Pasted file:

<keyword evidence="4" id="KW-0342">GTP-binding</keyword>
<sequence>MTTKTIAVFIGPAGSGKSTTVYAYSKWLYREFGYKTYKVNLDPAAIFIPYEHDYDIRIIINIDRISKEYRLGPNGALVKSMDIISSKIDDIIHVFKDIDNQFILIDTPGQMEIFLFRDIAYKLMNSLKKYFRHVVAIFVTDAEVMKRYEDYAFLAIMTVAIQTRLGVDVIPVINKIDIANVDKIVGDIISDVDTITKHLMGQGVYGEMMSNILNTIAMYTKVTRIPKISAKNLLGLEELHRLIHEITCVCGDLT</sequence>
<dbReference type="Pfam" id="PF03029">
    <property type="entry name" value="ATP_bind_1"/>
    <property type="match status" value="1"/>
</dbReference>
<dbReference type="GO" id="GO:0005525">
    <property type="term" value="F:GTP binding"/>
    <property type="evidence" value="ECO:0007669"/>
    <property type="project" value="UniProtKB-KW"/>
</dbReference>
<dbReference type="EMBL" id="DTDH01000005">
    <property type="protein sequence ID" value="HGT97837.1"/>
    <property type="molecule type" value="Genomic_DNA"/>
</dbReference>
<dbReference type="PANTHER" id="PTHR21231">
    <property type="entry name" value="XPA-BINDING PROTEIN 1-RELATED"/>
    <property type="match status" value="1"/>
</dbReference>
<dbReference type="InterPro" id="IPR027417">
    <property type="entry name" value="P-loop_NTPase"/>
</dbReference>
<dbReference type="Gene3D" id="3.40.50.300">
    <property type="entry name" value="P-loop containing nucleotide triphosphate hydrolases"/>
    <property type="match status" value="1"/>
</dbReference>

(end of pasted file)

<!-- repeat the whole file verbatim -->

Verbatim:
<keyword evidence="4" id="KW-0342">GTP-binding</keyword>
<sequence>MTTKTIAVFIGPAGSGKSTTVYAYSKWLYREFGYKTYKVNLDPAAIFIPYEHDYDIRIIINIDRISKEYRLGPNGALVKSMDIISSKIDDIIHVFKDIDNQFILIDTPGQMEIFLFRDIAYKLMNSLKKYFRHVVAIFVTDAEVMKRYEDYAFLAIMTVAIQTRLGVDVIPVINKIDIANVDKIVGDIISDVDTITKHLMGQGVYGEMMSNILNTIAMYTKVTRIPKISAKNLLGLEELHRLIHEITCVCGDLT</sequence>
<dbReference type="Pfam" id="PF03029">
    <property type="entry name" value="ATP_bind_1"/>
    <property type="match status" value="1"/>
</dbReference>
<dbReference type="GO" id="GO:0005525">
    <property type="term" value="F:GTP binding"/>
    <property type="evidence" value="ECO:0007669"/>
    <property type="project" value="UniProtKB-KW"/>
</dbReference>
<dbReference type="EMBL" id="DTDH01000005">
    <property type="protein sequence ID" value="HGT97837.1"/>
    <property type="molecule type" value="Genomic_DNA"/>
</dbReference>
<dbReference type="PANTHER" id="PTHR21231">
    <property type="entry name" value="XPA-BINDING PROTEIN 1-RELATED"/>
    <property type="match status" value="1"/>
</dbReference>
<dbReference type="InterPro" id="IPR027417">
    <property type="entry name" value="P-loop_NTPase"/>
</dbReference>
<dbReference type="Gene3D" id="3.40.50.300">
    <property type="entry name" value="P-loop containing nucleotide triphosphate hydrolases"/>
    <property type="match status" value="1"/>
</dbReference>